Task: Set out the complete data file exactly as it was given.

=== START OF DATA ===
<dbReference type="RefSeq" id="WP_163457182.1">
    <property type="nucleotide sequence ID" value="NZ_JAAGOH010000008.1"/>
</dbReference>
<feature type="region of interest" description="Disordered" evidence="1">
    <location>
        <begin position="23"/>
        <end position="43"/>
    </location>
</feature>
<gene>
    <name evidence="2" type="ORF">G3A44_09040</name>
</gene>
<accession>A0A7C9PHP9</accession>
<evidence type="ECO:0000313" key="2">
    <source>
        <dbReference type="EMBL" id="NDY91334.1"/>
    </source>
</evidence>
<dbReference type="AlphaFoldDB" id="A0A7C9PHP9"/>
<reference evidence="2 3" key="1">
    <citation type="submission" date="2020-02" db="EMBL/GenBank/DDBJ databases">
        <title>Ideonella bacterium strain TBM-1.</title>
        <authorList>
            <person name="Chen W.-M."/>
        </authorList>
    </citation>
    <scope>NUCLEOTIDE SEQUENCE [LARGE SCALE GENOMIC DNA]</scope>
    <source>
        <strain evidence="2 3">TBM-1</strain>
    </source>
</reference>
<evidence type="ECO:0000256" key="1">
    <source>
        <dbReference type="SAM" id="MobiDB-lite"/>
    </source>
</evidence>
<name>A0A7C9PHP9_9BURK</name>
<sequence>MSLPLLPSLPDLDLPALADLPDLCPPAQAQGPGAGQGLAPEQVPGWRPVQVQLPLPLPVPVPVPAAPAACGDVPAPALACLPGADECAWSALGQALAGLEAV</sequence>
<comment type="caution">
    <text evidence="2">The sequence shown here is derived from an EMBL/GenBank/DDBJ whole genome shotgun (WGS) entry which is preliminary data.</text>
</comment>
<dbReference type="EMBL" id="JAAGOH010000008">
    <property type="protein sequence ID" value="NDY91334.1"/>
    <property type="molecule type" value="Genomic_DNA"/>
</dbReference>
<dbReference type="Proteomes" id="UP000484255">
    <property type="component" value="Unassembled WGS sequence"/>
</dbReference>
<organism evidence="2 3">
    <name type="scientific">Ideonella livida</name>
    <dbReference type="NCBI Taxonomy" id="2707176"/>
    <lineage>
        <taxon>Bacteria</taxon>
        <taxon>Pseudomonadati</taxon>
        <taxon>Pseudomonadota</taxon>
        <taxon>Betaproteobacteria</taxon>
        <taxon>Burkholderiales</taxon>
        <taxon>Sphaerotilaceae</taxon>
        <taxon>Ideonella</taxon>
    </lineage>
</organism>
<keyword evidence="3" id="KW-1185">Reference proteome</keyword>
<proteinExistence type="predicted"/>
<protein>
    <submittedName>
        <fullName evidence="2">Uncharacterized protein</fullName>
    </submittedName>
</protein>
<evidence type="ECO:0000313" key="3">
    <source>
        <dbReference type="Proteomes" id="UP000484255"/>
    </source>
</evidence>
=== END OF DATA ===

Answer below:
<dbReference type="RefSeq" id="WP_163457182.1">
    <property type="nucleotide sequence ID" value="NZ_JAAGOH010000008.1"/>
</dbReference>
<feature type="region of interest" description="Disordered" evidence="1">
    <location>
        <begin position="23"/>
        <end position="43"/>
    </location>
</feature>
<gene>
    <name evidence="2" type="ORF">G3A44_09040</name>
</gene>
<accession>A0A7C9PHP9</accession>
<evidence type="ECO:0000313" key="2">
    <source>
        <dbReference type="EMBL" id="NDY91334.1"/>
    </source>
</evidence>
<dbReference type="AlphaFoldDB" id="A0A7C9PHP9"/>
<reference evidence="2 3" key="1">
    <citation type="submission" date="2020-02" db="EMBL/GenBank/DDBJ databases">
        <title>Ideonella bacterium strain TBM-1.</title>
        <authorList>
            <person name="Chen W.-M."/>
        </authorList>
    </citation>
    <scope>NUCLEOTIDE SEQUENCE [LARGE SCALE GENOMIC DNA]</scope>
    <source>
        <strain evidence="2 3">TBM-1</strain>
    </source>
</reference>
<evidence type="ECO:0000256" key="1">
    <source>
        <dbReference type="SAM" id="MobiDB-lite"/>
    </source>
</evidence>
<name>A0A7C9PHP9_9BURK</name>
<sequence>MSLPLLPSLPDLDLPALADLPDLCPPAQAQGPGAGQGLAPEQVPGWRPVQVQLPLPLPVPVPVPAAPAACGDVPAPALACLPGADECAWSALGQALAGLEAV</sequence>
<comment type="caution">
    <text evidence="2">The sequence shown here is derived from an EMBL/GenBank/DDBJ whole genome shotgun (WGS) entry which is preliminary data.</text>
</comment>
<dbReference type="EMBL" id="JAAGOH010000008">
    <property type="protein sequence ID" value="NDY91334.1"/>
    <property type="molecule type" value="Genomic_DNA"/>
</dbReference>
<dbReference type="Proteomes" id="UP000484255">
    <property type="component" value="Unassembled WGS sequence"/>
</dbReference>
<organism evidence="2 3">
    <name type="scientific">Ideonella livida</name>
    <dbReference type="NCBI Taxonomy" id="2707176"/>
    <lineage>
        <taxon>Bacteria</taxon>
        <taxon>Pseudomonadati</taxon>
        <taxon>Pseudomonadota</taxon>
        <taxon>Betaproteobacteria</taxon>
        <taxon>Burkholderiales</taxon>
        <taxon>Sphaerotilaceae</taxon>
        <taxon>Ideonella</taxon>
    </lineage>
</organism>
<keyword evidence="3" id="KW-1185">Reference proteome</keyword>
<proteinExistence type="predicted"/>
<protein>
    <submittedName>
        <fullName evidence="2">Uncharacterized protein</fullName>
    </submittedName>
</protein>
<evidence type="ECO:0000313" key="3">
    <source>
        <dbReference type="Proteomes" id="UP000484255"/>
    </source>
</evidence>